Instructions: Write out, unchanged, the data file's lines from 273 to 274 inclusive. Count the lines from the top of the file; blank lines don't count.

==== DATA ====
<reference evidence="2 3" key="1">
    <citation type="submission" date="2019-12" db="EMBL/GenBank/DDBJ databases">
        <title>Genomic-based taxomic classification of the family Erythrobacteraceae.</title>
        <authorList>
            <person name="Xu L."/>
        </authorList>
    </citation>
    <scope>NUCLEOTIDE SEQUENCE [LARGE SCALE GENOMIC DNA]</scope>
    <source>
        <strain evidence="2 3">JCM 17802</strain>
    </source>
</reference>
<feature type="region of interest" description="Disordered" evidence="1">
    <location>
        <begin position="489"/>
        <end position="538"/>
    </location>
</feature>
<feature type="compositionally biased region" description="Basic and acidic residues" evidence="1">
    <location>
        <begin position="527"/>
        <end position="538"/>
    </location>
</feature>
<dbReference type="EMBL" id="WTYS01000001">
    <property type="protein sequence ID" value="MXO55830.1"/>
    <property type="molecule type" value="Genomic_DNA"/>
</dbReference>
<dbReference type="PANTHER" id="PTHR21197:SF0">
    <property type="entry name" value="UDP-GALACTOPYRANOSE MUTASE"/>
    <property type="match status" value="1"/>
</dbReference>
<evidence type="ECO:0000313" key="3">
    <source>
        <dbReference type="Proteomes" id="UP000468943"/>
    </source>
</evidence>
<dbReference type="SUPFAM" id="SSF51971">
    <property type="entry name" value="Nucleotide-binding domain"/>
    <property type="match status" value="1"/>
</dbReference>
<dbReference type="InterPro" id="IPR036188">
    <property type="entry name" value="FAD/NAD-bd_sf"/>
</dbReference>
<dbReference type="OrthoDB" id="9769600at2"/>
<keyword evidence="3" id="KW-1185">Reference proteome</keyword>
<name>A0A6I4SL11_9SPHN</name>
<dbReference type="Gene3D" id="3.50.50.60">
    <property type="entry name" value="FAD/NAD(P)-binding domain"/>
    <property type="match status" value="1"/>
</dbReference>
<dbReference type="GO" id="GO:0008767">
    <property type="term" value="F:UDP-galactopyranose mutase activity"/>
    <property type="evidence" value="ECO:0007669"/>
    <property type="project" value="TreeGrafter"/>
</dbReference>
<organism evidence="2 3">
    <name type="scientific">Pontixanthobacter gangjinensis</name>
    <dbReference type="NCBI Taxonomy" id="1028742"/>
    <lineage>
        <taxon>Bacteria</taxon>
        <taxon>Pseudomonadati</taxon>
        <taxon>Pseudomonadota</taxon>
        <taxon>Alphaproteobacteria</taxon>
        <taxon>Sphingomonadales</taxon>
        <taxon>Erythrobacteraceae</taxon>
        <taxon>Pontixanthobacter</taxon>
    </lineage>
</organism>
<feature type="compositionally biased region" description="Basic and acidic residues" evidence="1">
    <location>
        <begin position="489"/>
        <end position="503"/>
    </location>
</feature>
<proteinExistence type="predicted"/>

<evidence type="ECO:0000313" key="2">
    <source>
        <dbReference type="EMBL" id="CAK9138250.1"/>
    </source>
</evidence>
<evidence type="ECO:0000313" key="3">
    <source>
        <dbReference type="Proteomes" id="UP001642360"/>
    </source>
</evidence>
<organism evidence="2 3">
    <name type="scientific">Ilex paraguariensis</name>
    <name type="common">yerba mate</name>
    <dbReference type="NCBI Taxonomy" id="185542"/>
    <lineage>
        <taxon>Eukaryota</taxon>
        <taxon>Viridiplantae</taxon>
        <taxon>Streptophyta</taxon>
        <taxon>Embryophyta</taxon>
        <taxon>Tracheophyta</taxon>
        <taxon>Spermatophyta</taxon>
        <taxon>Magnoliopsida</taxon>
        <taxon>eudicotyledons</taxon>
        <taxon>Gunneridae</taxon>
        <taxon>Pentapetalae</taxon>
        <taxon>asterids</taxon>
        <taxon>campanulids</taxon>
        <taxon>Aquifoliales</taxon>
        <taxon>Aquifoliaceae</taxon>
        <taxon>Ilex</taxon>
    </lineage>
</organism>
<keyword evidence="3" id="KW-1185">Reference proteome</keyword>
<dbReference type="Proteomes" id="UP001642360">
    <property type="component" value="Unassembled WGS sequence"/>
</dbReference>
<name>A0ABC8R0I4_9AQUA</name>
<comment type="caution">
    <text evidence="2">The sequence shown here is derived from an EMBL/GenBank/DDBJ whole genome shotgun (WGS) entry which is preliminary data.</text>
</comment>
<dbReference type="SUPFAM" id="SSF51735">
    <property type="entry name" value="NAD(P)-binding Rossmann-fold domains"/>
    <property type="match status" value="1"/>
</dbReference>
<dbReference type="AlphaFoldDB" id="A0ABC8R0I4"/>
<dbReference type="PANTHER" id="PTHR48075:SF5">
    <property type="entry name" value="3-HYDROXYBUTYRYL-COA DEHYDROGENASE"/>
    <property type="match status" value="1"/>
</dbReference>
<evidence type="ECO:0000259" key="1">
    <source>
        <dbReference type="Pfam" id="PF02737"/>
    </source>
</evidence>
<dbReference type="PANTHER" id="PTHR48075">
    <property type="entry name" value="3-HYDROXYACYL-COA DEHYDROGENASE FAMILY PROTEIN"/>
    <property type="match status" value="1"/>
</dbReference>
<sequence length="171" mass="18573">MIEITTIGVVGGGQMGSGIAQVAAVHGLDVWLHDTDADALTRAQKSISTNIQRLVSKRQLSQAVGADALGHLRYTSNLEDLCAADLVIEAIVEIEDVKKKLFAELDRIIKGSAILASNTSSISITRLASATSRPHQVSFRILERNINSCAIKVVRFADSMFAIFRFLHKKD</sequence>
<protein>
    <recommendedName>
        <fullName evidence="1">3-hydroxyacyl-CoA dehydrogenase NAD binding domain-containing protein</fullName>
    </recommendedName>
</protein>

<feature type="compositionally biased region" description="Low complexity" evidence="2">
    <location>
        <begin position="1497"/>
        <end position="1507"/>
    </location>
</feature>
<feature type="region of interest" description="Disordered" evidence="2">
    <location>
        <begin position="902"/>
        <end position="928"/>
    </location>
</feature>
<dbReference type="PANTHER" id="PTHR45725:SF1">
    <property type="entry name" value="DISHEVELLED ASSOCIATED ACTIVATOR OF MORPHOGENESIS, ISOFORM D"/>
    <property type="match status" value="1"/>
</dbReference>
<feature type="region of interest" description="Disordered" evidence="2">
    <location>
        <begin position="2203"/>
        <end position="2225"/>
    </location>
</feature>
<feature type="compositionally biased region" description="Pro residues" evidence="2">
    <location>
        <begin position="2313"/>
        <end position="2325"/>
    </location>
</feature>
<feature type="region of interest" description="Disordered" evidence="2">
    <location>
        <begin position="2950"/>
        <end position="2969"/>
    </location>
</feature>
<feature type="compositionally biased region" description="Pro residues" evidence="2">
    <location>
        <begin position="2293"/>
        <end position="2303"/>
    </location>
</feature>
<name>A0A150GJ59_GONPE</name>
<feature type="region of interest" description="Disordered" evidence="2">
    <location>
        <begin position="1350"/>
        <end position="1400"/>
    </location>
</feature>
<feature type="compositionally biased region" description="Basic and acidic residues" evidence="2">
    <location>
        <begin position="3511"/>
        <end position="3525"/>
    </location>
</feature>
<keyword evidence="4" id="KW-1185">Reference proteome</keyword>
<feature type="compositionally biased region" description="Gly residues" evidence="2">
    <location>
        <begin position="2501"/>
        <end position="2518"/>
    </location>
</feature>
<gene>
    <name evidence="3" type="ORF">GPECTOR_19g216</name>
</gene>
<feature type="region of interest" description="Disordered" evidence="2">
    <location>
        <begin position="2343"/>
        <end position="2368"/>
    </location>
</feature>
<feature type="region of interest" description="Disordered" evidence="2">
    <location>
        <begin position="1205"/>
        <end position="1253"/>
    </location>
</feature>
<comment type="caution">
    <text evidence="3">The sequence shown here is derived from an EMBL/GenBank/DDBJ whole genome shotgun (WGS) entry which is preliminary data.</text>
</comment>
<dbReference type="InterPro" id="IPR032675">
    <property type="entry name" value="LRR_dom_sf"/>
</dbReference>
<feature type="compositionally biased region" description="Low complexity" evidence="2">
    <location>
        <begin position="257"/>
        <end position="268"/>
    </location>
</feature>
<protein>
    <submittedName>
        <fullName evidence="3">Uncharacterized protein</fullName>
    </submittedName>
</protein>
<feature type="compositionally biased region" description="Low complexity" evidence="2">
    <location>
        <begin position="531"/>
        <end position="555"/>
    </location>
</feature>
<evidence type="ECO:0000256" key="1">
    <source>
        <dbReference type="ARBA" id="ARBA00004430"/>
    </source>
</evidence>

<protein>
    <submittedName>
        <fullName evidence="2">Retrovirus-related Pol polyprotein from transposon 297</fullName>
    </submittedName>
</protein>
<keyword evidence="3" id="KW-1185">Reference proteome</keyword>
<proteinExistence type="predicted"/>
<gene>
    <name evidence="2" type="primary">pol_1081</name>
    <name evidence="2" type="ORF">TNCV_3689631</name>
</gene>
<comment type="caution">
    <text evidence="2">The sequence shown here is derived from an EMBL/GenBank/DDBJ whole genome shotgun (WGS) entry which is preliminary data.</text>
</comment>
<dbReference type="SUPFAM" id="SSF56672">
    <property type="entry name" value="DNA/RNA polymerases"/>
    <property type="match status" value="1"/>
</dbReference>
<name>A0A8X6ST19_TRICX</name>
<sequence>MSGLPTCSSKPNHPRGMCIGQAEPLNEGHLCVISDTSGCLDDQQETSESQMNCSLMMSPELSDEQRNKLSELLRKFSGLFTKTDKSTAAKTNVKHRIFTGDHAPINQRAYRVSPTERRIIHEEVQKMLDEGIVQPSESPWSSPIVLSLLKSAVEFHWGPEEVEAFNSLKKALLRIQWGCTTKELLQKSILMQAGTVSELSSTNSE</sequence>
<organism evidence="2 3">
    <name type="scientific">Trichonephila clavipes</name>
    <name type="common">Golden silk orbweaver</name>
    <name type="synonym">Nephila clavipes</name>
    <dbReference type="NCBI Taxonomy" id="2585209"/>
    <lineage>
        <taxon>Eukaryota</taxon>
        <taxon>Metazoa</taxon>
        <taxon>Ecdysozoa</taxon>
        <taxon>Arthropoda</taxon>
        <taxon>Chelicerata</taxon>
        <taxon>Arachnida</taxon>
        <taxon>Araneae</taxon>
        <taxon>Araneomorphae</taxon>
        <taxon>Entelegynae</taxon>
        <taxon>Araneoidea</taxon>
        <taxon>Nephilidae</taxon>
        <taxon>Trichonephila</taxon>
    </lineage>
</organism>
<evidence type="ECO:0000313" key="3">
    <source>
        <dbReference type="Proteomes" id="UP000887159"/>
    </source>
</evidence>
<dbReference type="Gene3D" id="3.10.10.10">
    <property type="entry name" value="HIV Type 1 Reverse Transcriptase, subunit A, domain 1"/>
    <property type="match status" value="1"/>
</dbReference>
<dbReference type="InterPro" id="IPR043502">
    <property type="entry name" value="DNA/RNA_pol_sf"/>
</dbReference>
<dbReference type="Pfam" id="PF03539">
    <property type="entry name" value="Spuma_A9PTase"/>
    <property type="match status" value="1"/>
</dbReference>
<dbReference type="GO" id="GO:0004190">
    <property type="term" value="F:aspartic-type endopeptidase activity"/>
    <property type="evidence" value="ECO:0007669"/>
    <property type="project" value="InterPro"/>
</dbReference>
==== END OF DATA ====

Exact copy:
        <taxon>Arthropoda</taxon>
        <taxon>Chelicerata</taxon>